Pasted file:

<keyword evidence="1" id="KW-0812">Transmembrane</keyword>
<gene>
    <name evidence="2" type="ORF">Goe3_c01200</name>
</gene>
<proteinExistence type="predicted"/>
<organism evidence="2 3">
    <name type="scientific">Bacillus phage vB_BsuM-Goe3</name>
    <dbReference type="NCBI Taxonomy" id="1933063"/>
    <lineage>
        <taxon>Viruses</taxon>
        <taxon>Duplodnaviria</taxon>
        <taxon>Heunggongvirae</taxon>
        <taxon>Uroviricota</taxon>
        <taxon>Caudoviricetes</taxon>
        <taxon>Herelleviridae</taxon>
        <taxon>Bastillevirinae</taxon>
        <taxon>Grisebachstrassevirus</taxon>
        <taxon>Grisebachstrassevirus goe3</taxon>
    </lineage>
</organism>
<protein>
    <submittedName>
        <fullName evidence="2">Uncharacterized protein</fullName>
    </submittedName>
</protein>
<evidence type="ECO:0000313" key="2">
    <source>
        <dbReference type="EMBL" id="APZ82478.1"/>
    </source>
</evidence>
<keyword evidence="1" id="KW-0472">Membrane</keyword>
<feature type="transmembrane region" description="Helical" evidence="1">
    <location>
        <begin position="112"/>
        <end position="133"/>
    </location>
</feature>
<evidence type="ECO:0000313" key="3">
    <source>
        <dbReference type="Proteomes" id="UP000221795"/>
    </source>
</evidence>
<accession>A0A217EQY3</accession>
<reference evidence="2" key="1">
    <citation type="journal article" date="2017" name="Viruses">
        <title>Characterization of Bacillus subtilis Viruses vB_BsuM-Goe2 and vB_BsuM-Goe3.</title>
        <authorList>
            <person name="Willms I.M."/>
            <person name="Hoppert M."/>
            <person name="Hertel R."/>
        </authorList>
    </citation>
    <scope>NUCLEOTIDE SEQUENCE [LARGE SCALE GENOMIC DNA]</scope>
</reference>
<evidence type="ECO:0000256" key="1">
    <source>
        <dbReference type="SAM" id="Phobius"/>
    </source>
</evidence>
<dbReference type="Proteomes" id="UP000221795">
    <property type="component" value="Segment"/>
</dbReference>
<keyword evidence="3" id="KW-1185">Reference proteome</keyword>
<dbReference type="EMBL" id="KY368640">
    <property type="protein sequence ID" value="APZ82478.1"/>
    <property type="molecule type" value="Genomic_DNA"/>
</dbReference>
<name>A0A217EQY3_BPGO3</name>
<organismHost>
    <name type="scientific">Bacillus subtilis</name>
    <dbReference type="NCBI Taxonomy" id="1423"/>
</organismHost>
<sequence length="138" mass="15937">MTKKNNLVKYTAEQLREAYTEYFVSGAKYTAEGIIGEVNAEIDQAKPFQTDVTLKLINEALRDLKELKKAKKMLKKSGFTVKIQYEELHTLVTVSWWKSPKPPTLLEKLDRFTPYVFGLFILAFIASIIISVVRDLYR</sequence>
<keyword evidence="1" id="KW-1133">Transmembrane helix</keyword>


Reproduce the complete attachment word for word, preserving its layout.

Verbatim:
<keyword evidence="1" id="KW-0812">Transmembrane</keyword>
<gene>
    <name evidence="2" type="ORF">Goe3_c01200</name>
</gene>
<proteinExistence type="predicted"/>
<organism evidence="2 3">
    <name type="scientific">Bacillus phage vB_BsuM-Goe3</name>
    <dbReference type="NCBI Taxonomy" id="1933063"/>
    <lineage>
        <taxon>Viruses</taxon>
        <taxon>Duplodnaviria</taxon>
        <taxon>Heunggongvirae</taxon>
        <taxon>Uroviricota</taxon>
        <taxon>Caudoviricetes</taxon>
        <taxon>Herelleviridae</taxon>
        <taxon>Bastillevirinae</taxon>
        <taxon>Grisebachstrassevirus</taxon>
        <taxon>Grisebachstrassevirus goe3</taxon>
    </lineage>
</organism>
<protein>
    <submittedName>
        <fullName evidence="2">Uncharacterized protein</fullName>
    </submittedName>
</protein>
<evidence type="ECO:0000313" key="2">
    <source>
        <dbReference type="EMBL" id="APZ82478.1"/>
    </source>
</evidence>
<keyword evidence="1" id="KW-0472">Membrane</keyword>
<feature type="transmembrane region" description="Helical" evidence="1">
    <location>
        <begin position="112"/>
        <end position="133"/>
    </location>
</feature>
<evidence type="ECO:0000313" key="3">
    <source>
        <dbReference type="Proteomes" id="UP000221795"/>
    </source>
</evidence>
<accession>A0A217EQY3</accession>
<reference evidence="2" key="1">
    <citation type="journal article" date="2017" name="Viruses">
        <title>Characterization of Bacillus subtilis Viruses vB_BsuM-Goe2 and vB_BsuM-Goe3.</title>
        <authorList>
            <person name="Willms I.M."/>
            <person name="Hoppert M."/>
            <person name="Hertel R."/>
        </authorList>
    </citation>
    <scope>NUCLEOTIDE SEQUENCE [LARGE SCALE GENOMIC DNA]</scope>
</reference>
<evidence type="ECO:0000256" key="1">
    <source>
        <dbReference type="SAM" id="Phobius"/>
    </source>
</evidence>
<dbReference type="Proteomes" id="UP000221795">
    <property type="component" value="Segment"/>
</dbReference>
<keyword evidence="3" id="KW-1185">Reference proteome</keyword>
<dbReference type="EMBL" id="KY368640">
    <property type="protein sequence ID" value="APZ82478.1"/>
    <property type="molecule type" value="Genomic_DNA"/>
</dbReference>
<name>A0A217EQY3_BPGO3</name>
<organismHost>
    <name type="scientific">Bacillus subtilis</name>
    <dbReference type="NCBI Taxonomy" id="1423"/>
</organismHost>
<sequence length="138" mass="15937">MTKKNNLVKYTAEQLREAYTEYFVSGAKYTAEGIIGEVNAEIDQAKPFQTDVTLKLINEALRDLKELKKAKKMLKKSGFTVKIQYEELHTLVTVSWWKSPKPPTLLEKLDRFTPYVFGLFILAFIASIIISVVRDLYR</sequence>
<keyword evidence="1" id="KW-1133">Transmembrane helix</keyword>